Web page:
The Value Of My Toddler's Opinion

by Mike Julianelle
empowering kids
Stevie_Croft_Photography / iStock

My son can talk, which is great. Less great is that he can’t seem to stop talking.

Seriously, my kid never stops babbling. But that’s OK. The trouble isn’t that he talks, or even what he says, since a lot of the things he says are cute. He says things he doesn’t understand, and it’s hilarious when kids say darned things. I won’t brag and say my son says the darnedest things, because I’m not a braggart, and besides, that’s for Bill Cosby to decide. But my kid definitely says some pretty darned things.

The trouble begins when we actually listen to them.

My wife insists on asking my son’s opinion. He’s 3 years old.

Yesterday, she was planning to bring him to the transit museum so he could stare at and talk about and touch bigger trains than the ones he usually stares at and talks about and touches. Just as they were about to leave, she got a call from a school she was trying to visit (in order to judge its suitability for our son’s potential enrollment). Suddenly she was faced with a dilemma. Museum or school?

So she asked our son what he’d rather do.

I mentioned he’s 3, right? Guess which option he chose.

My wife (and I, and an entire generation of parents, it seems) is devoted to fostering agency in our child, to speaking to him like an adult (within reason), and to generally treating him like the person he is. Unfortunately, he’s only a person in the broadest sense in that he was born a homo sapiens. For all intents and purposes, he’s really just a beast that can talk.

Do you ask your dog’s permission to take him for a walk? Or your cat’s permission to look her in the eyes? Of course not. You do what’s best for the animals you own, and if they don’t like it, that’s too bad (except for the cat. Do not fuck with your cat.)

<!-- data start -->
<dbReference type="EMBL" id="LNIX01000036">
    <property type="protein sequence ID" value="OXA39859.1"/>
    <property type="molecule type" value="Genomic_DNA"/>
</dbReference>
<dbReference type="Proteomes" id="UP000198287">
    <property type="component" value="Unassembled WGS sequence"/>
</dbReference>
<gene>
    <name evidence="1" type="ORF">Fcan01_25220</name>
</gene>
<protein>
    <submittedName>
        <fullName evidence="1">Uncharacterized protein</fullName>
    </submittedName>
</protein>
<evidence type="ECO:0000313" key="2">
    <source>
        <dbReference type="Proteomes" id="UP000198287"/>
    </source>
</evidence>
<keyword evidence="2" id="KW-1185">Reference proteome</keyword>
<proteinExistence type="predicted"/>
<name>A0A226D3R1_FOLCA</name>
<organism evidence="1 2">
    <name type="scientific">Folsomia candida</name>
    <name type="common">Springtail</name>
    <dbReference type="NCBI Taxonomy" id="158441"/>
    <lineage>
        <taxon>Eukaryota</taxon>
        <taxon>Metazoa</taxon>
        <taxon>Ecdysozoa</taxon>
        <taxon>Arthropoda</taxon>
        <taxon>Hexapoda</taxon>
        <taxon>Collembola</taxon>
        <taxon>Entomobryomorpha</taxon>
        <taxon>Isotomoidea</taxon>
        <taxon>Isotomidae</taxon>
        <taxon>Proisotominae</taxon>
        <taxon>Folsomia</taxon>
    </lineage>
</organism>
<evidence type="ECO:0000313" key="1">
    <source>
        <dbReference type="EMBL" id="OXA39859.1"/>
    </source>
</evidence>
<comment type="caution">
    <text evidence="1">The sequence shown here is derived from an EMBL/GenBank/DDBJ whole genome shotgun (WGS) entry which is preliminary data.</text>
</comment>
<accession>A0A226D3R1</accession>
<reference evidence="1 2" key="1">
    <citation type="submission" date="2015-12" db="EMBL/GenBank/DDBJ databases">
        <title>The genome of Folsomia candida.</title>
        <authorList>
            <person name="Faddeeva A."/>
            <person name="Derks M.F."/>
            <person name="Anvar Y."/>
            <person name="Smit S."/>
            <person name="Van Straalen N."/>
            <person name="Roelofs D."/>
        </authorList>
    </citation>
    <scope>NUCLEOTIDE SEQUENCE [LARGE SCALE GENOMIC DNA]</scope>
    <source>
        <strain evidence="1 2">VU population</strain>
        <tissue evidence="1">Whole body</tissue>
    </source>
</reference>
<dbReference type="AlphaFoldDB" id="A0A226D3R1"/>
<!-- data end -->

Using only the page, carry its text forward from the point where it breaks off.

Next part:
My son is 3! There’s no reason there. There’s no sanity. He doesn’t feel pity, or remorse, or fear, and he absolutely will not stop ever until you are dead. If you attempt to engage your toddler in conversation, you probably will die before you even figure out what he’s saying—my son spent a good two months calling me “Sandwich Guy” before I realized it was (probably) from the PBS show WordGirl—let alone before anything is resolved.

I’m all for letting the kid feel his oats and have his say and do his thang, but not only does he not know what’s best for him, he doesn’t know anything. I get that we need to nurture his emerging personhood, but not everything he says is worth hearing. Not everything anyone says is worth hearing, and a toddler’s opinions are more worthless than most.

But my son does have feelings, and those are valid, even when they’re not based on logic. (I’m married; I learned long ago that ignoring irrational emotions was a lose-lose proposition.) So, all credit to my wife, we make sure to recognize his emotions (“I know you’re angry…”), validate them (“…and it’s OK to be angry…”), and then completely ignore them so we can get our shit done (“…but it doesn’t matter that you’re angry because I can pick you up by the scruff of your neck and carry you if I have to so get your goddamn sneakers on!”).

You have to let your kid have his opinions. My son has plenty. They mostly revolve around fire trucks and pretend baseball and foods he’s never even heard of but is absolutely positive he won’t enjoy, but they are real opinions nonetheless. And he may not be able to articulate all of his thoughts—half the time his responses to our questions are just straight-up gibberish—but that doesn’t mean they aren’t legitimate.

They aren’t legitimate, of course, but as a parent you have to act like they are—to a point. It’s important to recognize your children as the individuals that they’re becoming and that they deserve to be, and to give your children, even in the toddler years, a healthy sense of empowerment, right before you wield yours.

Because there’s a big difference between instilling your kids with a sense of empowerment and instilling them with a sense of entitlement. Opinions may be like assholes, but children who always get their way truly are.